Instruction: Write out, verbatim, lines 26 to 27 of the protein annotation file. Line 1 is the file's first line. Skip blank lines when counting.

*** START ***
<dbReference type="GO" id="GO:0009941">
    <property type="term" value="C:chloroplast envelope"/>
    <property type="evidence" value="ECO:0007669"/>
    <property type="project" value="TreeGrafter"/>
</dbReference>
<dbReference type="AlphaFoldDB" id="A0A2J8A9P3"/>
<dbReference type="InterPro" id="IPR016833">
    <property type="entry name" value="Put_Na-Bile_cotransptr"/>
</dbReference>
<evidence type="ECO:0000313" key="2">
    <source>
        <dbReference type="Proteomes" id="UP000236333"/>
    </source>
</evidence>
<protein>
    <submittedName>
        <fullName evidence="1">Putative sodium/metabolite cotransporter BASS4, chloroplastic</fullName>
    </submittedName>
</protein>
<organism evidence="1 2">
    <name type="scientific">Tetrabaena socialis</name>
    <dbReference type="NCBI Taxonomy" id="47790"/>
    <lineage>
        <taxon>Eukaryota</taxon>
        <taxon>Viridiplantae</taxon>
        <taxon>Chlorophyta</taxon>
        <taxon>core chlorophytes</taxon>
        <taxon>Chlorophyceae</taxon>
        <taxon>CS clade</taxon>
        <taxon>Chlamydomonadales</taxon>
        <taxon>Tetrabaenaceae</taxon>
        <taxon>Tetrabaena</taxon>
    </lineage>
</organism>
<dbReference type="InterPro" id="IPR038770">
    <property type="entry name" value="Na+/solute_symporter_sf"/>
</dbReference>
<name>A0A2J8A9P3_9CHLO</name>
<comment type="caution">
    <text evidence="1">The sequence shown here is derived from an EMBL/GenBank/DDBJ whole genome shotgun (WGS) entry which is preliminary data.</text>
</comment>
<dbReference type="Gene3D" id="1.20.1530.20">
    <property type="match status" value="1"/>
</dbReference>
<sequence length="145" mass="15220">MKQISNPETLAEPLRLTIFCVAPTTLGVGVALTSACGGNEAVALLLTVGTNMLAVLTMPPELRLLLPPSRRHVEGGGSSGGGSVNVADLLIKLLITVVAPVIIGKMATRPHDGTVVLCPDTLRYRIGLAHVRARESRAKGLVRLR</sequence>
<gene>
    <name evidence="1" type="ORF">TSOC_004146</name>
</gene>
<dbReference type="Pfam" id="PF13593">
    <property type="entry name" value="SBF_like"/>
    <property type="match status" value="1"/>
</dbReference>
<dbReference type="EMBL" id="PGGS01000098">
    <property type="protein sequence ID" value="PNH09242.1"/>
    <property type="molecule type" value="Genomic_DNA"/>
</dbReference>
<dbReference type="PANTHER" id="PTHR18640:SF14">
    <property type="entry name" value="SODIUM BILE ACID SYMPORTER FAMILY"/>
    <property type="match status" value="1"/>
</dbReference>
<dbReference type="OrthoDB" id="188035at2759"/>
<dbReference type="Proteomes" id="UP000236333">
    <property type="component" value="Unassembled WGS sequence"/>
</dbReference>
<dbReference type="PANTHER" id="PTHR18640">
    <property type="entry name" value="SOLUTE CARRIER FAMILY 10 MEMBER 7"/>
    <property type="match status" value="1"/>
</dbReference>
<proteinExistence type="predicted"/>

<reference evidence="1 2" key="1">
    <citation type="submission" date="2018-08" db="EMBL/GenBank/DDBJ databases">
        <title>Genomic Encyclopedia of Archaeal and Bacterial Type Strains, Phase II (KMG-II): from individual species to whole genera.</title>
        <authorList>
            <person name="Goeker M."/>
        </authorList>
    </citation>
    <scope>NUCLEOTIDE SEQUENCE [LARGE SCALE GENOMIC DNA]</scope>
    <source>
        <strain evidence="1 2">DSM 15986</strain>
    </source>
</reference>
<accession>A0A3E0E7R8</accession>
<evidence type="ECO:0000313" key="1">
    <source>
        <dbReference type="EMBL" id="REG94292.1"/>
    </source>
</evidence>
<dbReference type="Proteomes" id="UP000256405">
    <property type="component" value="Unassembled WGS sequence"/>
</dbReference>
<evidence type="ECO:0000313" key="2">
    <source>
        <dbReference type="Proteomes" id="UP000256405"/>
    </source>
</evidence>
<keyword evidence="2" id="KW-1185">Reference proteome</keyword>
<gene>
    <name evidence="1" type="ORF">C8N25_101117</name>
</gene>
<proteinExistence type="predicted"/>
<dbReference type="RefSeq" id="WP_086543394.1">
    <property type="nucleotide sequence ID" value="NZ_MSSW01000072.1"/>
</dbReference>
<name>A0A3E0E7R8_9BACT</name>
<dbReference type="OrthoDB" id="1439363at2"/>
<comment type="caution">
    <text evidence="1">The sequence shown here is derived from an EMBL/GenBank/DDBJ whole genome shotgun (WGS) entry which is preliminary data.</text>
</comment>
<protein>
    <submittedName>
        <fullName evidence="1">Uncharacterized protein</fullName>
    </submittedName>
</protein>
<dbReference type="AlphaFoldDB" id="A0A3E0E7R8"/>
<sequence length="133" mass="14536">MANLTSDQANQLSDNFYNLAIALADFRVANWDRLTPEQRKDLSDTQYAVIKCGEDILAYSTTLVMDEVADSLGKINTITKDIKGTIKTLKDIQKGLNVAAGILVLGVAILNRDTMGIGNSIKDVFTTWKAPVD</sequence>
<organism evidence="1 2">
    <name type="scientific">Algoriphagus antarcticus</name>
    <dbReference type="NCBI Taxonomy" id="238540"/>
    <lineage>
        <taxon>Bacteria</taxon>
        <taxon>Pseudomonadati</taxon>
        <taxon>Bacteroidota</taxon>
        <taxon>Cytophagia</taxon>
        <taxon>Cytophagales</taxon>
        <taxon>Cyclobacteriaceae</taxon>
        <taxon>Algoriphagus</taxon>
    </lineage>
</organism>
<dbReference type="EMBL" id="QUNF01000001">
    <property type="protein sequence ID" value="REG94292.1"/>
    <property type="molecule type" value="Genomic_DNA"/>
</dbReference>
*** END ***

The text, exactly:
        <taxon>Chlorophyta</taxon>
        <taxon>core chlorophytes</taxon>